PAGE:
Current edition: Vol.6, No.1, January 2003

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Bot of the Month Club

Courtesy of Magine

Scavenger Hunt Bot

Creating your own scavenger hunt game is easy, using this Magsbot program. The latest version of the scavenger hunt bot uses the database capabilities of Magsbot and takes advantage of relatively recent changes in the SDK that allow a bot immediate access to a clicked object's data, without the need for a preliminary survey. The new "global mode" also allows a single bot to monitor a game for an entire world, unlike previous versions that required several monitor bots to cover the game area.

In the game, players talk to the bot who tells them the list of objects to find, somewhere in the world. The bot will also give hints to the players when they ask for them. When a player finds one of the objects, they click on it to "pick it up."  When any player successfully finds all the objects, that player is the winner.

The Story

An interesting game depends a lot on the story you create for it. The original scavenger hunt in A'tuin was a Halloween-themed game in which players collected items for Hagsbot the witch to make her brew. Her invisible familiar Tickles (actually several bot instances stationed in locations throughout the world) supervised the hunt and told players when they picked up the right object. To return a found item to Hags, players clicked on her cauldron.  The next version of the scavenger hunt was the Treasure Hunt 2 in A'tuin, where players searched for keys with which to open the fabled Twelve Lock Box of pirate treasure. In that game, Long John Silver was the "referee" that gave clues and his parrot Polly was the "monitor" bot that told players when they found a key. Once a player had all the keys, they clicked on a treasure chest model to win.

In the most recent, simpler version of the scavenger hunt, only one bot instance is needed, ideally running in "global" mode, if bot owner has world caretaker rights. (Or, you can just keep the hunt within a smaller area so that a non-global bot can detect all the player clicks on items.) Also in this version, there is no "dropoff" object that players need to click to deliver items; instead a player only needs to collect all the items in order to win immediately.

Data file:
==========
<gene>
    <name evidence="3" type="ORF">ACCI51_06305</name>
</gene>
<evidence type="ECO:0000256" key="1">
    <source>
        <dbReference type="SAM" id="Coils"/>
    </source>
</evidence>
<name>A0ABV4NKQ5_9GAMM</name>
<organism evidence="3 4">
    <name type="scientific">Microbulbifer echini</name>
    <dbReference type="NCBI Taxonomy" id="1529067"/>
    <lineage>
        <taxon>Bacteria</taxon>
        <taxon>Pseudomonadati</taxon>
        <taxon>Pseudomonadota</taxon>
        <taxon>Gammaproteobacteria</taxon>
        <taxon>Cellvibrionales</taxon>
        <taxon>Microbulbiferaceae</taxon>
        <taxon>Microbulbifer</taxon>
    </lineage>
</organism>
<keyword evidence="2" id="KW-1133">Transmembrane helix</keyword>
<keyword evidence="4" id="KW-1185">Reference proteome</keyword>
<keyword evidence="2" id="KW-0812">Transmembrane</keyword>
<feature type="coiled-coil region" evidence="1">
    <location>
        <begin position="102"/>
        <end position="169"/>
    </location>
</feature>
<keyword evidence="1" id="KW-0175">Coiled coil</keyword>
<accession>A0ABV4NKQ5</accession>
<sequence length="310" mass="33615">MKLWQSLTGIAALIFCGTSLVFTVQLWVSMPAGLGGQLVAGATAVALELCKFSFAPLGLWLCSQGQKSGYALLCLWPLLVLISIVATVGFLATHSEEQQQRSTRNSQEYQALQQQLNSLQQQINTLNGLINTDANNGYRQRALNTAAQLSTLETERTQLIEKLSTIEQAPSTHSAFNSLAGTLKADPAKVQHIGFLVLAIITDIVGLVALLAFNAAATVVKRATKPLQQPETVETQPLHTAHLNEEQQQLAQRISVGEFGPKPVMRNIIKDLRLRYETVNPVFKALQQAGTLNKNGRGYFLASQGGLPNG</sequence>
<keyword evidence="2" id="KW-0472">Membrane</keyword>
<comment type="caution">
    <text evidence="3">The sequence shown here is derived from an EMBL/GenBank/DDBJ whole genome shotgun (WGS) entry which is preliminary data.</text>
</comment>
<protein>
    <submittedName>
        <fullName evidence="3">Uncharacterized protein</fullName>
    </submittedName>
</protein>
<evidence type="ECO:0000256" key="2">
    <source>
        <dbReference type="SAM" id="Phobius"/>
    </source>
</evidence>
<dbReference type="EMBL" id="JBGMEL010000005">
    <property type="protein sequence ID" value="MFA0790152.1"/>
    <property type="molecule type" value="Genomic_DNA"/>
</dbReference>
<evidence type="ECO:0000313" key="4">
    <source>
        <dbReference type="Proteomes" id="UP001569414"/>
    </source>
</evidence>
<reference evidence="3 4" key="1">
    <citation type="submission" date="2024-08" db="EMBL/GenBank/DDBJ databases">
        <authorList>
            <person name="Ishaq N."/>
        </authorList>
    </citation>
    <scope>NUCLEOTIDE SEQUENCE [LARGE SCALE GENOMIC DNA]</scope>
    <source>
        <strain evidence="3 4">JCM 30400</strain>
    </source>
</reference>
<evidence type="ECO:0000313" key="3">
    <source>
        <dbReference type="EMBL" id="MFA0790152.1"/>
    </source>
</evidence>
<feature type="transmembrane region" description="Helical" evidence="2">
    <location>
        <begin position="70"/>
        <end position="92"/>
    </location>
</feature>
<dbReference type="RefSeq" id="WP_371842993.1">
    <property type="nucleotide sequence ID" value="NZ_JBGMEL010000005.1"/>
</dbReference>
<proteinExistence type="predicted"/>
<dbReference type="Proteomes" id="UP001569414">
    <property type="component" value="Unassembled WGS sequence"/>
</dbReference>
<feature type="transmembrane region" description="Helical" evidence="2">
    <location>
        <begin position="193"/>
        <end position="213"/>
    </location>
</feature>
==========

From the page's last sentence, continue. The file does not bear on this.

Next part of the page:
Setting it up

The scavenger hunt bot consists of a set of behavior and custom button files that are used with the basic Magsbot program. After installing Magsbot, merging the files and adding some customizations to the user-defined macros file, you are ready to create your game simply by editing the game database.

Magsbot uses the ADO (Active Data Objects) system, that allows it to use many different kinds of database simply by setting the proper connection strings, either in the Magsbot .ini file, or using commands within a Magsbot program. If you're using Windows XP, then you probably already have the ADO drivers on your computer; but if not, you can download them from Microsoft's web site for free. The scavenger hunt bot uses an MS Access database that is provided with the other necessary files, and this database can be edited from within Magsbot.

The scavenger hunt database contain two tables: a Players table containing player information and inventory, and a QuestItems table that contains all the information for the items that players search for. Customizing the game involves setting the fields of the QuestItems table with the item names, hints and prerequisites that a player needs to meet before picking up the item, as well as actions for the bot to take when the object is picked up.

Hiding the treasure

Once the database is set up, you need to create the objects in your world. Associating an object in the world with a database entry involves simply adding qkey=n to the action field of the object, where n is the item number as given in the game database. When a player clicks the object, the bot detects the click, and looks up the data for that item according to the qkey tag. The bot also updates the Players database for the individual who clicked the object, adding it to their inventory—assuming that the item requirement specified in the database is met.  An item requirement would, for example, require that the player had already obtained some other object. Any actions in the Magsbot command language can also be specified in the database to be carried out when a given item is picked up.

Need a clue?

Besides maintaining player data, the scavenger hunt bot will also respond to player requests for hints that you've put in the database. (Writing the hints is my favorite part of setting up this game!) It will also list the items that a player still needs to find, when they ask.

Future enhancements

Another idea that I've had for the scavenger hunt bot, that I wasn't able to add in time for this article, is to have the bot respond to a more extensive set of tags that would be placed on game objects. By using this method, the item requirements and actions could be moved out of the database and onto the objects themselves, decreasing the amount of database access required and allowing multiple game designers to work together in a world to create a game, in the same way that we enjoy cooperative building.

You can download Magsbot from my web site here, and the scavenger hunt files (including more detailed installation instructions) here.



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